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A Peculiar Look at the 18th-Century Ceramics of Drayton Hall

"A Peculiar Look at the 18th-Century Ceramics of Drayton Hall"
by Robert Hunter, Editor, Ceramics in America

Archaeological research at Drayton Hall has produced some of the most significant 18th-century ceramic artifacts yet discovered in America. Vestiges of Greek and Roman mythology, Chinese mysticism, and the courtly practices of European kings and queens are reflected in the broken fragments that have been left behind. This beautifully illustrated lecture will examine the deeper economic, social, and psychological meanings underlying these ceramics as used in the Drayton family's drinking and dining rituals. In addition, the mysterious acquisition by Charles Drayton of an English facsimile of the famous "Barberini Vase" will be highlighted. The first century Roman cameo glass vase is considered by many to be the finest glass object in all of antiquity.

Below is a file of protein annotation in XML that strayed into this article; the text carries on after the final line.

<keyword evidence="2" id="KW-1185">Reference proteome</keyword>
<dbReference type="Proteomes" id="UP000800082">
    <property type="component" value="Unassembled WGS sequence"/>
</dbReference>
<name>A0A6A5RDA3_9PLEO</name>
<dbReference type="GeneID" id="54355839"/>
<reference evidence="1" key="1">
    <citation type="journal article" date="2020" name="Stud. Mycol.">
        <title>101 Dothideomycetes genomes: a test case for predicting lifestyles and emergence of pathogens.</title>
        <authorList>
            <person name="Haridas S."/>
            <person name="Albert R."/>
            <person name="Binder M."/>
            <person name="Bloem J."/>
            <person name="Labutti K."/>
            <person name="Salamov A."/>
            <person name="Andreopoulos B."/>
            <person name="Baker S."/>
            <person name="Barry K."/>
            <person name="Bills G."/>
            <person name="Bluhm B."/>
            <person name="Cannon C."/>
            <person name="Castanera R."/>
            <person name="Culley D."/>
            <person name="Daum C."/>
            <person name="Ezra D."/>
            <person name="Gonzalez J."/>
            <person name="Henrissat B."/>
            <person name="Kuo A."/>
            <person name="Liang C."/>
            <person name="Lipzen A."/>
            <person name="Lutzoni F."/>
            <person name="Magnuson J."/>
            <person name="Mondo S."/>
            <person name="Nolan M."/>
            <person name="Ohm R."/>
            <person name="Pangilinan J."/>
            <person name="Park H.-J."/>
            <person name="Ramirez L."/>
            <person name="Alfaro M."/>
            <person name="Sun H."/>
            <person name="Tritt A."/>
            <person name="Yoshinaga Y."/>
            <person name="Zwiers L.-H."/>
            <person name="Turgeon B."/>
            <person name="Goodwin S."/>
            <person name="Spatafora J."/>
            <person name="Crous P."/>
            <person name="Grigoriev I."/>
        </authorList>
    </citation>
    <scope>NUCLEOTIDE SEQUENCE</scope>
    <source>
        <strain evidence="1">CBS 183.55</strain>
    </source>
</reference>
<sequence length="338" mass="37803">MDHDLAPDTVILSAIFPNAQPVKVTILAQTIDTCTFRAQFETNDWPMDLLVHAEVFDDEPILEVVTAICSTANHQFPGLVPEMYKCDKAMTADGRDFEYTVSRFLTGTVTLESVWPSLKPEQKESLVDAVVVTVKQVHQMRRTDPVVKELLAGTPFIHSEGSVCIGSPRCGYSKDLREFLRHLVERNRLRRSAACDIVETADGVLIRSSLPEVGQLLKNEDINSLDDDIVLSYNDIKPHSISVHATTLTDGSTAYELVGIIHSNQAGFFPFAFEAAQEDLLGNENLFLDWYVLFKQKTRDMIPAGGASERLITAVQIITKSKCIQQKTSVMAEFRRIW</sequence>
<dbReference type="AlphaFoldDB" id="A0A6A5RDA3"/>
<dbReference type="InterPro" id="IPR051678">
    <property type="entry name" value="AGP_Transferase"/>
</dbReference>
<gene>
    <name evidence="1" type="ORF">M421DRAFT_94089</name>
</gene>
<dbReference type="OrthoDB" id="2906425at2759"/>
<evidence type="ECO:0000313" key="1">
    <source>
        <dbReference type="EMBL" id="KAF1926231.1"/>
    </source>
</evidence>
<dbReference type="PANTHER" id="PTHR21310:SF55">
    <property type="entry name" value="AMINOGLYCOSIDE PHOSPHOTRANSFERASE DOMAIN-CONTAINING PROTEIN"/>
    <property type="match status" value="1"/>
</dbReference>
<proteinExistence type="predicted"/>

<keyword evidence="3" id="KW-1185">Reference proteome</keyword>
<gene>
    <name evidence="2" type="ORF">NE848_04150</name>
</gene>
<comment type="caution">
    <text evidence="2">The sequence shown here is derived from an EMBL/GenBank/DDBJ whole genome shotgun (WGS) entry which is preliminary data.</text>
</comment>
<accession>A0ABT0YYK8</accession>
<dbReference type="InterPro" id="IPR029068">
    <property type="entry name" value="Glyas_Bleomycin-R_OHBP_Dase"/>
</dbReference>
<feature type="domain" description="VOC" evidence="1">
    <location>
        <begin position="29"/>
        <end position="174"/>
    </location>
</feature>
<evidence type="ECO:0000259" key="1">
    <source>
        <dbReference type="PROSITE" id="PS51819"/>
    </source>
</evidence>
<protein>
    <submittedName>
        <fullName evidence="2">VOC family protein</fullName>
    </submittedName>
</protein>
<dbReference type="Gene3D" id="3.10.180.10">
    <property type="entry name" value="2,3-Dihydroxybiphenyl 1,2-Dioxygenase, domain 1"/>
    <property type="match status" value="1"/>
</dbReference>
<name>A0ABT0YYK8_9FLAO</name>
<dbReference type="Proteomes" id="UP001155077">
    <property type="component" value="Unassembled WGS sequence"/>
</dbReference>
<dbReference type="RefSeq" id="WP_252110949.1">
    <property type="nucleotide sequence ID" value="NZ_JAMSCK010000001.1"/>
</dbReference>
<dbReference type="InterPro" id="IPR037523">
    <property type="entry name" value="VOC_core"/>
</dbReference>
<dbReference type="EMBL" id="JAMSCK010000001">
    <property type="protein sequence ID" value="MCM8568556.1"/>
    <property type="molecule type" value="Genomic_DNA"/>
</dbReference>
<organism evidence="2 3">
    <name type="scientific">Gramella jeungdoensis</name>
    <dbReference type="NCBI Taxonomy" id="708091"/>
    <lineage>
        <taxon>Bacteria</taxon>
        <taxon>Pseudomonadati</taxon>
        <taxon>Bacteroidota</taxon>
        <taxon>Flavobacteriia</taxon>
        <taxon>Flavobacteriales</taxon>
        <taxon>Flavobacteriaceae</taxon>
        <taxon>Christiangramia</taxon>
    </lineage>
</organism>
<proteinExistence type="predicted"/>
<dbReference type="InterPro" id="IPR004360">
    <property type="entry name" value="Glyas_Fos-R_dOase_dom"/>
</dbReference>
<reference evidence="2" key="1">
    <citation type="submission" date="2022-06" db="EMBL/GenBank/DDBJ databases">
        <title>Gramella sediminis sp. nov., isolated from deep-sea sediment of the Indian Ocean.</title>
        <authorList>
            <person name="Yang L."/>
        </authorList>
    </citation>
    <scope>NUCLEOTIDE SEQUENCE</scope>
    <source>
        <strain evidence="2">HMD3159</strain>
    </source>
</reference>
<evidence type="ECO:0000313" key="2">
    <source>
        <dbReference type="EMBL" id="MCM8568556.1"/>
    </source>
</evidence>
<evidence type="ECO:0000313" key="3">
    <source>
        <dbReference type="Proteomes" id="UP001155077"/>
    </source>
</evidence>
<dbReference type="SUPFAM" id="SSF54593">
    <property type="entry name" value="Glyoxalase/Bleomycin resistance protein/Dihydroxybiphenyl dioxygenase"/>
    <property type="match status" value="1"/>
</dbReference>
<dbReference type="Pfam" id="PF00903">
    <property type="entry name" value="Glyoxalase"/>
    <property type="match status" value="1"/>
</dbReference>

Robert Hunter (Rob) has over 35 years of professional experience in prehistoric and historical archaeology. He has a M.A. in Anthropology from the College of William and Mary. Since 2001, he has been editor of the annual journal, Ceramics in America, published by the Chipstone Foundation of Milwaukee, Wisconsin.
Mr. Hunter lectures widely and participates in the New York Ceramics Fair in January each year. In addition to numerous scholarly articles and book chapters, he has written for other ceramic publications including The Magazine ANTIQUES, The Catalogue of Antiques & Fine Art, New England Antiques Journal, Early American Life, Ceramic Review, Studio Potter, Ceramics: Art and Perception, Pottery Making Illustrated, Kerameiki Techni and the Journal of Archaeological Science.
He is an elected Fellow of the Society of Antiquaries of London, a board member of the American Ceramic Circle, and on the advisory board of the online ceramic publication, CFile.

This event is Free and open to the public.
Doors open at 5:30pm with a wine and cheese reception sponsored by The Francis Marion Hotel, Charleston, SC.
Presentation starts promptly at 6:30pm.




The Charleston Museum
360 Meeting Street, Charleston, SC 29403





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